The United Nations is powerless to prevent and punish genocide, according to a Kingston University academic. Speaking on the 60th anniversary of the Genocide Convention, Visiting Professor Brian Brivati said the convention simply does not work and called for dramatic changes which would stop bloodshed in its tracks.
"Genocide has been happening in Darfur since 2004, in the full glare of the media, and the convention has done nothing to stop it," Professor Brivati said. "In 60 years, this convention has not prevented a single act of genocide. In effect, all it does is lead to injunctions issued against individuals, which are useless at stopping it."
His speech was the centrepiece of Kingston University’s Human Rights Festival, an annual event aimed at boosting awareness of genocide among staff, students and the general public. Professor Brivati called for all countries to be given a threshold of violence which, if crossed, would result in severe consequences and see them labelled as a genocidal regime. By doing so, action could be taken against the country, rather than individuals, he said. This would make the Convention capable not only of authorising the trial and conviction of perpetrators but would also help to stop genocide when it is starting.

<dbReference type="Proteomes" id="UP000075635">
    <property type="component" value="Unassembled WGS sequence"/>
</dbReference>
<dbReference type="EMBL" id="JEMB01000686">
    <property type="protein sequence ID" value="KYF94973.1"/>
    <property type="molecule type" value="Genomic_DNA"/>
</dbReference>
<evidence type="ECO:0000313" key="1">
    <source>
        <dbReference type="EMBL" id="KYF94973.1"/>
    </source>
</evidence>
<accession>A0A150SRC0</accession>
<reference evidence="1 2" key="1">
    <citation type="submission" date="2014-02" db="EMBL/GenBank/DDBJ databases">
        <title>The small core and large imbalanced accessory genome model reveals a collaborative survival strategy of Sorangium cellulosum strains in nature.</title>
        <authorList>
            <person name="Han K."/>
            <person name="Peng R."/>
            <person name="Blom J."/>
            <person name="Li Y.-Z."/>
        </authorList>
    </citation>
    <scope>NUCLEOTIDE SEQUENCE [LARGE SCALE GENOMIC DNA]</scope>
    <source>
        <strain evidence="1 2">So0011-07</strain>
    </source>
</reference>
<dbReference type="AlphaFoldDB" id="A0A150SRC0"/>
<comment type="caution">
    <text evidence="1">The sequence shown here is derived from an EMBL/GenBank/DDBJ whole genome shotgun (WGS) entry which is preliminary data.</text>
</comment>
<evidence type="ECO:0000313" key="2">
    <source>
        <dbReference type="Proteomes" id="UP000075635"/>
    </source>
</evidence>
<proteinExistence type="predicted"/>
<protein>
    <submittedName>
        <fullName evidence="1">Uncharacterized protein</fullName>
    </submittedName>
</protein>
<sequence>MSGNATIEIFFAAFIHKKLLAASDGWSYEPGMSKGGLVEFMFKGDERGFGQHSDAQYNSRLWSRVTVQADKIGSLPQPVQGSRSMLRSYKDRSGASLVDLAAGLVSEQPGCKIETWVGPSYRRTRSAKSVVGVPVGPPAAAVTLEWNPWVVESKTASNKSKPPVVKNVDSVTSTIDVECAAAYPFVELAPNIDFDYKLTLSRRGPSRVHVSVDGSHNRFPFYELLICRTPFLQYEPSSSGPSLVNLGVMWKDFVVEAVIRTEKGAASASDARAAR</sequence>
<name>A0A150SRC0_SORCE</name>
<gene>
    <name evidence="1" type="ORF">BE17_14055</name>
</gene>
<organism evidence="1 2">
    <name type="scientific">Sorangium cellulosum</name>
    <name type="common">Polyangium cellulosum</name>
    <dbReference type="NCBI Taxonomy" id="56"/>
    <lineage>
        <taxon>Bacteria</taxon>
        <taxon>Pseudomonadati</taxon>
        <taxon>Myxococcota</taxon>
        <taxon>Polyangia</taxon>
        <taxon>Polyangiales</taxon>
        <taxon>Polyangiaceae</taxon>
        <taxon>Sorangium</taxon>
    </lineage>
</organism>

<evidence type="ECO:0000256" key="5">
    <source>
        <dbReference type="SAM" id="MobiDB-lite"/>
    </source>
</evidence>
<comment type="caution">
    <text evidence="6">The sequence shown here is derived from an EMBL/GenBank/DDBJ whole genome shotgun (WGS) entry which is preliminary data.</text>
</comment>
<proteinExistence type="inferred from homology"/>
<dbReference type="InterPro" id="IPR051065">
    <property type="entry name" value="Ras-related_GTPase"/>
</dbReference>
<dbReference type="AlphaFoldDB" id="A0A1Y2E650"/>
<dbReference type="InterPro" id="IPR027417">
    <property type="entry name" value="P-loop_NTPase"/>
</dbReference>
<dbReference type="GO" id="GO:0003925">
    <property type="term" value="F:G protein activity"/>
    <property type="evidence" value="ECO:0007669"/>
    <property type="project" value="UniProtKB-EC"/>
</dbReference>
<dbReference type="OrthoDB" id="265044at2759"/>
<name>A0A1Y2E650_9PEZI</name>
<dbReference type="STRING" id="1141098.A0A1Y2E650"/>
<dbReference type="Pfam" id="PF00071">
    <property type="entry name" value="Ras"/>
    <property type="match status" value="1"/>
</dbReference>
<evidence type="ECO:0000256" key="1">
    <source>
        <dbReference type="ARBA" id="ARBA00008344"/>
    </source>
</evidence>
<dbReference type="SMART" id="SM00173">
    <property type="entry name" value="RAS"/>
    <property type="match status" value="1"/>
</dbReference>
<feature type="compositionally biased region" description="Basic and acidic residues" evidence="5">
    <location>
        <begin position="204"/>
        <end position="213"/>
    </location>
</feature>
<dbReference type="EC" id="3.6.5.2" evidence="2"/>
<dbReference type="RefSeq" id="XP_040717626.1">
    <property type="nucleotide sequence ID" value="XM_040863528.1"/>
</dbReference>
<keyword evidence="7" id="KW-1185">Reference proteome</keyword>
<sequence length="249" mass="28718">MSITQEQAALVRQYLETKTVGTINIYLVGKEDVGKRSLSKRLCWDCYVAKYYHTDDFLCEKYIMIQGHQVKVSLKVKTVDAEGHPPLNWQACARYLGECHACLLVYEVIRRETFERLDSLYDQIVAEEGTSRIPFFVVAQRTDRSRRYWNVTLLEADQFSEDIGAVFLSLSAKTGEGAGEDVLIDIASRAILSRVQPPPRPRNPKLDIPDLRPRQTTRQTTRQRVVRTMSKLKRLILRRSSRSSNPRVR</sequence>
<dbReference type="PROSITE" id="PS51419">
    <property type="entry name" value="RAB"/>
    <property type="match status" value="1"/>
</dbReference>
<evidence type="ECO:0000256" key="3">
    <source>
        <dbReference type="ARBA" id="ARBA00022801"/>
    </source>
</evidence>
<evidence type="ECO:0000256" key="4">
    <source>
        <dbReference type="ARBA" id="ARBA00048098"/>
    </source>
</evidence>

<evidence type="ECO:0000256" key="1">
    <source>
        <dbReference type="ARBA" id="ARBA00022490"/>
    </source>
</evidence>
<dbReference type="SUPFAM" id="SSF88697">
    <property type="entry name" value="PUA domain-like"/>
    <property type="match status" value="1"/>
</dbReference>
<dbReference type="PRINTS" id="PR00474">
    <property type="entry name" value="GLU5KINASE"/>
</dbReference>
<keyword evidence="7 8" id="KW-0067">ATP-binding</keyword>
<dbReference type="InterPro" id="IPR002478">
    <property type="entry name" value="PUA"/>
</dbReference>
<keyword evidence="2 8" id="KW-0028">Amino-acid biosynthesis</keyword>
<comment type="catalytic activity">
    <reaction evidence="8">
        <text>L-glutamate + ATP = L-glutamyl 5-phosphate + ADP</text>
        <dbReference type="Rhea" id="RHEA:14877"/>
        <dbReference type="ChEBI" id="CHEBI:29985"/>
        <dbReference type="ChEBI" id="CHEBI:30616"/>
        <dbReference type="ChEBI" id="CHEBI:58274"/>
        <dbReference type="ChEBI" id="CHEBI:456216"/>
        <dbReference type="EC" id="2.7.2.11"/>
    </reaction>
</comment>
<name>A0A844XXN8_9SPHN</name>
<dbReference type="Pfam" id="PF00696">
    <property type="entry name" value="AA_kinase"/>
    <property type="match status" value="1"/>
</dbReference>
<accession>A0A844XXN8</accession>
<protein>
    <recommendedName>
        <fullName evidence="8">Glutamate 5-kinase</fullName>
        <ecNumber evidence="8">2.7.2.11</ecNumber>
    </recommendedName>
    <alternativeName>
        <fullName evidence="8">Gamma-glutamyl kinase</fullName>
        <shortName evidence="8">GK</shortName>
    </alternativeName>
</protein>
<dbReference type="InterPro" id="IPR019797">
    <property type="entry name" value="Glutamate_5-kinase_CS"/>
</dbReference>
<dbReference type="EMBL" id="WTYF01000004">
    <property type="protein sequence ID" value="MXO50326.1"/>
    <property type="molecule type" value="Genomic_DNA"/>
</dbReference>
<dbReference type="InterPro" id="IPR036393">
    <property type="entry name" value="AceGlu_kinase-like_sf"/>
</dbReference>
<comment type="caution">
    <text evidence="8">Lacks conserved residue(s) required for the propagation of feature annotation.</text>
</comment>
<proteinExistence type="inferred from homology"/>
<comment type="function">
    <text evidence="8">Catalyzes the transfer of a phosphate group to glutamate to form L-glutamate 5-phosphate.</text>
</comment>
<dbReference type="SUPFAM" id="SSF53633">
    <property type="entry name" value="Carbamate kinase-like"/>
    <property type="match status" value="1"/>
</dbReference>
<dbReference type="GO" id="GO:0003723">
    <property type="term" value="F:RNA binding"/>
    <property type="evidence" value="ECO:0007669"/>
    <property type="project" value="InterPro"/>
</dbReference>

"Those who step over this line should have their overseas assets frozen, their diplomats should lose immunity and their embassies should no longer be protected. They should lose membership of international organisations, play no part in international agreements and treaties, and have no legal status in international law," he added. "It would mark a new generation of human rights – victims’ rights."
Professor Brivati, who is also director of charity the John Smith Memorial Trust, also called for the UN to have the same obligation to come to the aid of victims of genocide as it does to help countries invaded by other states. "Genocide is so serious that it is placed in a separate legal category from other crimes against humanity, and yet there is no legal requirement to take action to prevent it," he said. "We need urgent reforms to make genocide comparable to the invasion of another state because in essence that is what it is. The genocidal regime has invaded its own territory by declaring war against its own people, who need to be defended from the regime which is attacking them."
Human Rights Festival organiser Philip Spencer, from Kingston University’s Helen Bamber Centre for the Study of Mass Violence, said the speech had led to an interesting discussion on how to try and reduce violence against ethnic groups in the world. "This is the third year we have held this Human Rights Festival, attracting leading thinkers and policy-makers," he said. "It is only by bringing these issues to people’s attention and increasing the level of awareness of these activities that pressure can be maintained on the international community to combat genocide whenever it occurs."